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'Mr. Deeds'

Goofy comic turns a classic into something ... less than classic

Friday, June 28, 2002

By Barry Paris, Post-Gazette Staff Writer

"Mr. Deeds" is going to town, all right, but he'd rather stay home -- in Mandrake Falls, N.H., running his pizza parlor. Trouble is, he just inherited a $40 billion media conglomerate and has to go sign a few papers for it in the Big Apple.

'Mr. Deeds'

RATING: PG-13 for mildly vulgar language

STARRING: Adam Sandler, Winona Ryder, John Turturro

DIRECTOR: Steven Brill

WEB SITE: www.sonypictures.



This loose-as-a-Mother-Goose remake of the 1936 Frank Capra classic puts Adam Sandler in the title role as Longfellow Deeds (you can see why he prefers surname only). He's the ultimate nice guy, the kind who goes in for warm manly hugs instead of handshakes and gives an old man a lift down the street -- literally.

Deeds was perfectly happy making his signature pizzas (with french-fry and Oreo toppings) and regaling customers with his (always rejected) greeting-card submissions to Hallmark. Now, he has to deal with a corrupt corporate world that makes Enron and WorldCom look like the Salvation Army.

Take Winona Ryder, for instance -- the aggressive TV news reporter, who befriends him under false romantic pretenses in order to get an inside story. How naive is Deeds? So naive, he believes her when she says she's Swedish ("my grandfather was in Abba").

On the other hand, there's the saving grace of Emilio (John Turturro), his late uncle's Dracula-like manservant. Kinky Emilio must constantly correct the impression that he's Puerto Rican ("I hail from Spain") and, after expressing unusual interest in changing Deeds' socks, finally pops the big question: "May I touch your feet?"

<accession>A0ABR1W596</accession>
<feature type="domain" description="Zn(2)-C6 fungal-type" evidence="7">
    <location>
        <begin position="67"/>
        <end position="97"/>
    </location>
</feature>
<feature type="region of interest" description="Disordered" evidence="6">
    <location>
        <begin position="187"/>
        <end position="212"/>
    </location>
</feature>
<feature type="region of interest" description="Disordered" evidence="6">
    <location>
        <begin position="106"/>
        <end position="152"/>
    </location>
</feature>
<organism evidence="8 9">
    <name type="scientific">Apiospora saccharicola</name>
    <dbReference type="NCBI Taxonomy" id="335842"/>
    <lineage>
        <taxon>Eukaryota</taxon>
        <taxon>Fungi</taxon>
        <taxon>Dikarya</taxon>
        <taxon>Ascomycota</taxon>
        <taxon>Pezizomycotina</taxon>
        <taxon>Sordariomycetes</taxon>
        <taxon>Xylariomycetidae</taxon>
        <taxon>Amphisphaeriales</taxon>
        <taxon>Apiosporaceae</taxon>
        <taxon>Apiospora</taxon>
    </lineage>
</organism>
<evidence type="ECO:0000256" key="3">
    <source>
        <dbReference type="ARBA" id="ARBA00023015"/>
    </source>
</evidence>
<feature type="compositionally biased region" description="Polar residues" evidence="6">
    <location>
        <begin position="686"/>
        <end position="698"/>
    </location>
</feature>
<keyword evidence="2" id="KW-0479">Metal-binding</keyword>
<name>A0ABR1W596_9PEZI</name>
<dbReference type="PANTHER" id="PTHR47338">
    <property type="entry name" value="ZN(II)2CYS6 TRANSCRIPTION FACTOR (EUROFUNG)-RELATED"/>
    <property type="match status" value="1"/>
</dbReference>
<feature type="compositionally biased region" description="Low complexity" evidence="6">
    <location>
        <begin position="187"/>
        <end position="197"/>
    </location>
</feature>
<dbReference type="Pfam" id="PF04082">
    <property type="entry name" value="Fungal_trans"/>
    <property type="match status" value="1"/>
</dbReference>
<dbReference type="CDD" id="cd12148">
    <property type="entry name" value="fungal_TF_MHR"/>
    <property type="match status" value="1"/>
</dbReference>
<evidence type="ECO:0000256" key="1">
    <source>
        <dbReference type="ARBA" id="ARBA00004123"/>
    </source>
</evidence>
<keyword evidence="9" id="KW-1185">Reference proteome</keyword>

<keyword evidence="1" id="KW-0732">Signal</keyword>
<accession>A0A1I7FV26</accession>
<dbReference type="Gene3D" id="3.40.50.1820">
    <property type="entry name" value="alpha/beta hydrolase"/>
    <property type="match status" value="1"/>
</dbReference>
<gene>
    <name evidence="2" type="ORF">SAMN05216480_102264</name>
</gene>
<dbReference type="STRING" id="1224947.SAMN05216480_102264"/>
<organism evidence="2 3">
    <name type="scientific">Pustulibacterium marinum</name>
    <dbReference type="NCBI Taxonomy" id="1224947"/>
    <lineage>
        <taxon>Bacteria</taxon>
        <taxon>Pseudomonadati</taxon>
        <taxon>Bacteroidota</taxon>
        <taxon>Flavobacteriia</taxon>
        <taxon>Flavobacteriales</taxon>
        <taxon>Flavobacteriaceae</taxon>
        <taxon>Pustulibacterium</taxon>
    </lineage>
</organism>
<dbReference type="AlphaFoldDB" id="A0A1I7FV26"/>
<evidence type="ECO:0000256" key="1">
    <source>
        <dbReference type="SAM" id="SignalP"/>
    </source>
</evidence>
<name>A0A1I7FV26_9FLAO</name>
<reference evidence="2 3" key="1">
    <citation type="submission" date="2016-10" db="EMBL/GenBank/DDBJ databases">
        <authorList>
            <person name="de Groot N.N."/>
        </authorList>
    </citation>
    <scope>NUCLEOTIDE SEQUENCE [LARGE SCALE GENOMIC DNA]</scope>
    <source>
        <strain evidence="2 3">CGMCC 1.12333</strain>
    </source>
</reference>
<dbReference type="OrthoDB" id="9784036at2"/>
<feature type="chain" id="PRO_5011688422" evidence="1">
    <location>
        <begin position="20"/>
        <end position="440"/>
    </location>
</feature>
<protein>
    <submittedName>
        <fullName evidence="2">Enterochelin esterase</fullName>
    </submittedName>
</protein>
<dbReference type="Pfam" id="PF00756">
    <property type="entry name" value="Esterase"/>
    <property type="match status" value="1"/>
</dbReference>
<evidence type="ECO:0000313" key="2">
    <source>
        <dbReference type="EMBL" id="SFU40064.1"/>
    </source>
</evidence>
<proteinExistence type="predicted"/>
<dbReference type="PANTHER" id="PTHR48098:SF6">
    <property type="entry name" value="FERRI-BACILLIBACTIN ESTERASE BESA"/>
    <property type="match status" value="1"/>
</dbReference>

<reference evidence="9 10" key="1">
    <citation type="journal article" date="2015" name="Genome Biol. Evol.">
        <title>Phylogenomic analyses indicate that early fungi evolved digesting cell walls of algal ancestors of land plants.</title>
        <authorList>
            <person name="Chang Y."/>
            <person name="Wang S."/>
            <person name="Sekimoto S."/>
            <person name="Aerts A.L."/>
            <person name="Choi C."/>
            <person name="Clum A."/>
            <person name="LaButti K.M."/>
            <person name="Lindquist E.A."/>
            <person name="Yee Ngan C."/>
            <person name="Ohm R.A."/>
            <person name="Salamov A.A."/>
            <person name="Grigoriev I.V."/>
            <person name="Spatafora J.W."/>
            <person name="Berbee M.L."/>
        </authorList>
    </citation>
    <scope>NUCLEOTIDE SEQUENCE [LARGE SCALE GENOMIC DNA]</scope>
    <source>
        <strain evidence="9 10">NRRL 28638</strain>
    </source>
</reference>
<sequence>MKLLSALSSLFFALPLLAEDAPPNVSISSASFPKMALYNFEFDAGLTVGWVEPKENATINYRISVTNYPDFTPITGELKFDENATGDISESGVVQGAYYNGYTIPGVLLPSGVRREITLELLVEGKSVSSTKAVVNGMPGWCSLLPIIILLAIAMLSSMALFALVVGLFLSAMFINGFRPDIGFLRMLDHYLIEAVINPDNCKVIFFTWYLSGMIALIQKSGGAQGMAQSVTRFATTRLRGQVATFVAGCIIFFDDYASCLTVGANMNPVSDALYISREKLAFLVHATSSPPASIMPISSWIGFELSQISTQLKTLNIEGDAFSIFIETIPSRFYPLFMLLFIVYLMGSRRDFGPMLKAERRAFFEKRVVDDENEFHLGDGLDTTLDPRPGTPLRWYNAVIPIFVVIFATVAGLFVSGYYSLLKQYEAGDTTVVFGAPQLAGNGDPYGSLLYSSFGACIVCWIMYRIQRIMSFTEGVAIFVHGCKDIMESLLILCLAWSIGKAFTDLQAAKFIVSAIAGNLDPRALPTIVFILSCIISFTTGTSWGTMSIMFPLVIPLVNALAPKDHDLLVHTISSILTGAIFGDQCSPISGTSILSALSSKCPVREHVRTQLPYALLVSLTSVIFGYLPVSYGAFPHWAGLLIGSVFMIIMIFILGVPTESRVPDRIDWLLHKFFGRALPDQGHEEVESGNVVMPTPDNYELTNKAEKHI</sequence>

There are some good bits by hoary old Harve Presnell as the uncle, Jared Harris as the world's sleaziest Eyewitness News ace, and huge Conchata Ferrell as the imperious pizza queen back home.

There are also some strange cameo appearances by John McEnroe and Rev. Al Sharpton as -- who else? -- "themselves." How they got that duo to participate is a mystery explainable only by some off-screen friendships or gambling debts.

Sandler, for his part, does the usual variation on his "Billy Madison" persona ("You were wicked-good to me, and I'm wicked-sorry ..."), tips kids and waitresses $20,000 for good service, rescues seven cats in a volunteer fireman burlesque, and so forth.

Ryder, whom we love in general, retains most of her dignity. She's no Jean Arthur, but then Sandler ain't no Gary Cooper, either.

Steven Brill directs traffic and the film adequately enough, incorporating a couple of nice Central Park and Madison Square Garden set pieces for romantic Manhattan ambience, which is always popular but even more nostalgic nowadays.

Just when you think it's all disarmingly charming, Brill can't resist uncharmingly arming Ferrell and Ryder for a slapstick cat fight in the pizza shop. Yecch. Tacky.

But never mind.

What can you say about an Adam Sandler film? Juvenile? Sophomoric? Adolescent? But of course. It's for kids of all ages -- all ages between 11 and 20, that is, plus a few aging adolescents emeritus (like me) who dug Opera Man on "Saturday Night Live."

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